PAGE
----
A prominent firm in the business of advising big shareholders on how to vote in elections for company directors is paying a $300,000 fine to settle federal civil charges of failing to protect clients' confidential voting information.
Institutional Shareholder Services agreed to the penalty in a settlement announced Thursday with the Securities and Exchange Commission. Its clients include large mutual funds and pension funds. The firm, based in Rockville, Md., didn't admit or deny the SEC's allegations.
The SEC said that over five years, a former ISS worker gave a vote-gathering firm hired by companies information showing how more than 100 ISS clients planned to vote on ballots for directors. In exchange for getting the information before elections, the SEC said the firm gave the employee about $11,500 in tickets to concerts and sporting events as well as meals and an airline ticket.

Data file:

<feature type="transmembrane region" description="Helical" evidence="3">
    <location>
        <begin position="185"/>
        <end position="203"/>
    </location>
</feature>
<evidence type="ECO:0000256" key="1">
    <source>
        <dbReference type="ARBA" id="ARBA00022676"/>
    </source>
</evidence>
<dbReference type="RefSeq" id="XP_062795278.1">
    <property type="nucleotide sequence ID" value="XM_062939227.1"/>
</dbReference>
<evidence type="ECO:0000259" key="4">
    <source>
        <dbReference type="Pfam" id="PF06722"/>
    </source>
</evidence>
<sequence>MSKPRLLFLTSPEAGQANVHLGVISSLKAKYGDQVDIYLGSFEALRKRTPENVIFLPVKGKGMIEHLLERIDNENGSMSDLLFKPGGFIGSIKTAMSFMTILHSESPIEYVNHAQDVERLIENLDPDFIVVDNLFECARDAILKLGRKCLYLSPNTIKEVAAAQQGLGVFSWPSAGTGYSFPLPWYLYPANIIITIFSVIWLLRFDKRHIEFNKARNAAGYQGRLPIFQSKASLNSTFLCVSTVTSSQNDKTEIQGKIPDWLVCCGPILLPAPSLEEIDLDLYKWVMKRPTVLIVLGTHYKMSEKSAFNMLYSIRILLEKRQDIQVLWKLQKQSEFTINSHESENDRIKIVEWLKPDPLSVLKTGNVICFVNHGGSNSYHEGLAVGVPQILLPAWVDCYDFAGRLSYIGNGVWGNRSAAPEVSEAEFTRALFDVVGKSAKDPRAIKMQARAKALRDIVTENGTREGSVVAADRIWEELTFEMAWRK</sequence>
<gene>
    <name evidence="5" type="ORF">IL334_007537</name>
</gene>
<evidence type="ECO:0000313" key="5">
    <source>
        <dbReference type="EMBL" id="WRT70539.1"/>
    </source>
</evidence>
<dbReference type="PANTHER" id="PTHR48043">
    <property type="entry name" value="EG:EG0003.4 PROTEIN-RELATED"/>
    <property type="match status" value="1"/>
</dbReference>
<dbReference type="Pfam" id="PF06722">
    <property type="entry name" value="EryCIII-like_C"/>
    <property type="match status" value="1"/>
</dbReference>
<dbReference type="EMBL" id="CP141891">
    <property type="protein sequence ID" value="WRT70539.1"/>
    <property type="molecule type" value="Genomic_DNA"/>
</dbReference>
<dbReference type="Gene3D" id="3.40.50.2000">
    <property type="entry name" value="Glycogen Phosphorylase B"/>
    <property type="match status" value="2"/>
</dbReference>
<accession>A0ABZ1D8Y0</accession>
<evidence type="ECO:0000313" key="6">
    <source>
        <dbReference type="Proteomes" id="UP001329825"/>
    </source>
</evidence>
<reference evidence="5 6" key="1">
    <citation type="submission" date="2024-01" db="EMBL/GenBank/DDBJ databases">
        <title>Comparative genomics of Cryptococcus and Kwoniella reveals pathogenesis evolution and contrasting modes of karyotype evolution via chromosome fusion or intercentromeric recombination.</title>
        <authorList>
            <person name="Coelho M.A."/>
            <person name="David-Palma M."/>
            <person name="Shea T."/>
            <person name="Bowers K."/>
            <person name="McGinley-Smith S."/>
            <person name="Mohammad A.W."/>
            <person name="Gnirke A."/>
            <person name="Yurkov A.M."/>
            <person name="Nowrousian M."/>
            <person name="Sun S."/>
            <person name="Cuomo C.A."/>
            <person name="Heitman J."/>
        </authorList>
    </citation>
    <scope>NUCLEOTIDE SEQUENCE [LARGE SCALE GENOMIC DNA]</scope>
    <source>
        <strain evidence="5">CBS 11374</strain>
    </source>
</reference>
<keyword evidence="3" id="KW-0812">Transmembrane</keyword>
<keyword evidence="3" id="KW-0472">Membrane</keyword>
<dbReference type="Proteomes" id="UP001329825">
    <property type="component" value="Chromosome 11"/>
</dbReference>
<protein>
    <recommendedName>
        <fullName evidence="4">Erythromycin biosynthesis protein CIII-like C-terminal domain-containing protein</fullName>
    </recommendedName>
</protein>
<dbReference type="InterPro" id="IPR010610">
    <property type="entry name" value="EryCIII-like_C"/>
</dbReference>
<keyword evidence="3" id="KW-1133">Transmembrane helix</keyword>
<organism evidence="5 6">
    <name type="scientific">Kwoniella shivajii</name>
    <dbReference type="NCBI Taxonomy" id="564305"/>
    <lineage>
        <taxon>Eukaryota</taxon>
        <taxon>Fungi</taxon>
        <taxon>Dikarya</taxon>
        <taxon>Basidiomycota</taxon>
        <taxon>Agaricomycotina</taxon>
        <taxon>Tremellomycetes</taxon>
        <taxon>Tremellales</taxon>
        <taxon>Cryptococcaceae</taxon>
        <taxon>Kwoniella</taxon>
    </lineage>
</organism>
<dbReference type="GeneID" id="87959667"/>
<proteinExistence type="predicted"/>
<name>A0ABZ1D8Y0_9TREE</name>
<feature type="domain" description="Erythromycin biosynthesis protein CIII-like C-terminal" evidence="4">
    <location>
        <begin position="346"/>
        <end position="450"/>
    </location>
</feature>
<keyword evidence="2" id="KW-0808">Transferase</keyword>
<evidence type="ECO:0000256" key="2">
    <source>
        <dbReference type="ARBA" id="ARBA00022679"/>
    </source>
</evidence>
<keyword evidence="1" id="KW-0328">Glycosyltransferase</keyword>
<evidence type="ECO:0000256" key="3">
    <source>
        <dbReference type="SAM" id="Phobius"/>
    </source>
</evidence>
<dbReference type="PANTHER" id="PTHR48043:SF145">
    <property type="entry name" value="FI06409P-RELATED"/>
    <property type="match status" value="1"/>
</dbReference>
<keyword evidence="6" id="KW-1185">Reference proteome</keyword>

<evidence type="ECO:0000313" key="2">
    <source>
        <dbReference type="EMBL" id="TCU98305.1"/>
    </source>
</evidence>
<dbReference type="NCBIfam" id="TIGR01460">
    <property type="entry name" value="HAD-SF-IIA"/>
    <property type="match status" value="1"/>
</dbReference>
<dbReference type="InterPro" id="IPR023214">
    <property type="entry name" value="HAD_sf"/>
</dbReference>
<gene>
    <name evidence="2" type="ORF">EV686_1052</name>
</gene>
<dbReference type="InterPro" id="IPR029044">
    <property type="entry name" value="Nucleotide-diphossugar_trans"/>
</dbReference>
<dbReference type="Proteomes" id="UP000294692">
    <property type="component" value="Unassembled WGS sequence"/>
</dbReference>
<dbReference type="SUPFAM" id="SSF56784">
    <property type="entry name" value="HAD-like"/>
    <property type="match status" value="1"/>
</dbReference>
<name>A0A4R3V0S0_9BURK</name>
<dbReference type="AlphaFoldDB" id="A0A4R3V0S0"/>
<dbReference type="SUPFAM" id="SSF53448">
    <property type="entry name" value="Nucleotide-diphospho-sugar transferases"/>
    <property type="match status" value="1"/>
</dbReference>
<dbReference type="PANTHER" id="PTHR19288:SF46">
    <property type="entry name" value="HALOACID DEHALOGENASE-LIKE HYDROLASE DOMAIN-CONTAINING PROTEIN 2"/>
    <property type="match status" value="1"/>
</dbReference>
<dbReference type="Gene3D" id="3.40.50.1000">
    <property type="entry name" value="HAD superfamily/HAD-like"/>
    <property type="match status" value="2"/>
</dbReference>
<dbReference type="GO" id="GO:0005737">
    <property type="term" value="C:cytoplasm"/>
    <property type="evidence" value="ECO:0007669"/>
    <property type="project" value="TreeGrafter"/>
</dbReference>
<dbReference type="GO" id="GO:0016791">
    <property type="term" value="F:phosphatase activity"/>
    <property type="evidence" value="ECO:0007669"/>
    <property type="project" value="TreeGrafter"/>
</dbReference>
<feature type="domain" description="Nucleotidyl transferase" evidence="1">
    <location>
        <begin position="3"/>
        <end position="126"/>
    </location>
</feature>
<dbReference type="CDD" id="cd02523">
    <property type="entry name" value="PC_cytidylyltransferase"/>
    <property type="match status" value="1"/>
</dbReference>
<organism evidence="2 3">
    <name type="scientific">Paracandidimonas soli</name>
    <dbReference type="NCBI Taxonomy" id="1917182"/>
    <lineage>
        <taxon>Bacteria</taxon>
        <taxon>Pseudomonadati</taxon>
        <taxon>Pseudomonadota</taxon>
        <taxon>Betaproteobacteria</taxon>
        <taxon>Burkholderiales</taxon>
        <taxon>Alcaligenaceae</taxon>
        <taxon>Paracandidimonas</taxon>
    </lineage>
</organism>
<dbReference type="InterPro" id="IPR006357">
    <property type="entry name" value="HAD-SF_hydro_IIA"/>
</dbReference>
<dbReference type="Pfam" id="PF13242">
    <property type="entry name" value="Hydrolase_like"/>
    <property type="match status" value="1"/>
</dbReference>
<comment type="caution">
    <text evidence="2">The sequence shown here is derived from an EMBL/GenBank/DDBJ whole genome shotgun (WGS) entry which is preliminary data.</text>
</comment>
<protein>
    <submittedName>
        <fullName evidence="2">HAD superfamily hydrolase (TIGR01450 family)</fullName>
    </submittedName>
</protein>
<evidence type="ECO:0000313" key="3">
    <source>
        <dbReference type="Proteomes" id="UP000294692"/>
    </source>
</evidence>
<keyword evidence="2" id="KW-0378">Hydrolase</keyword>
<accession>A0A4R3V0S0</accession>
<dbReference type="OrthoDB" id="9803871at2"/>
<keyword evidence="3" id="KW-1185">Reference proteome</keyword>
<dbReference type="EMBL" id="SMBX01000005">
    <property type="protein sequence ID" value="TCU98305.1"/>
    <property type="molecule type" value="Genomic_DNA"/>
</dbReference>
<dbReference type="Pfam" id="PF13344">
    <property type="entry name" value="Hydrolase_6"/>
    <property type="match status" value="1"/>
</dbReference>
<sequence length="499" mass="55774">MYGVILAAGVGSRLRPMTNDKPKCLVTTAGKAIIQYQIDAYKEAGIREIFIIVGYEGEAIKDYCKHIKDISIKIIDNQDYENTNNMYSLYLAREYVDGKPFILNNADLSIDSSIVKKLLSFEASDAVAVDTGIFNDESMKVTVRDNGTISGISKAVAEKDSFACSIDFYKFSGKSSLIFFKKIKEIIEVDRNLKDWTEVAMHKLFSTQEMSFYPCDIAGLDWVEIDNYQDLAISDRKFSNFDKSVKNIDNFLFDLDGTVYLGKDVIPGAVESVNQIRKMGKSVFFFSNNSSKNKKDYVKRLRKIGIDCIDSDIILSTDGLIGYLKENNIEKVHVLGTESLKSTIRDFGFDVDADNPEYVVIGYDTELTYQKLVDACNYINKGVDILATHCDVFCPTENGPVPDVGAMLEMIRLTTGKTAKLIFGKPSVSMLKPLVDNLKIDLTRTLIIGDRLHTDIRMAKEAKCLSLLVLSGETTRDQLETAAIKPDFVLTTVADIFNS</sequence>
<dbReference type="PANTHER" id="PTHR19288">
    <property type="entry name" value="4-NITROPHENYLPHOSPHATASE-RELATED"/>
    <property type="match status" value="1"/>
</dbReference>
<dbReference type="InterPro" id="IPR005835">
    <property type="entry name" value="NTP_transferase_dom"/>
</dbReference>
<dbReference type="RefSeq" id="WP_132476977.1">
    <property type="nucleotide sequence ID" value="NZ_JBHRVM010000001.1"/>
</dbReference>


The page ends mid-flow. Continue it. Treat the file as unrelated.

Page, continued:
Some of the ISS clients didn't want their vote information revealed before the elections at shareholder meetings because they held large stakes in the companies and their vote could move the companies' stock price, the SEC said.
It said the breaches of confidential data occurred from 2007 to 2012 and involved ISS clients that participated in a number of significant proxy contests, battles for control of companies waged through votes for directors. The SEC didn't name the proxy contests involved.
ISS had inadequate controls over its employees' access to confidential clients' vote information and failed to enforce policies to prevent misuse of the data, the agency said.
Under terms of the settlement, ISS also agreed to hire an independent consultant to help ensure compliance with the securities laws. ISS was also censured, raising a possibility it could face stiffer sanctions if the alleged violation is repeated.
ISS is a subsidiary of MSCI Inc., a public company that provides financial analytical information. "From the beginning, ISS took swift action of its own and also fully cooperated with the SEC to investigate and promptly resolve this matter," ISS spokeswoman Cheryl Gustitus said in a statement. -- AP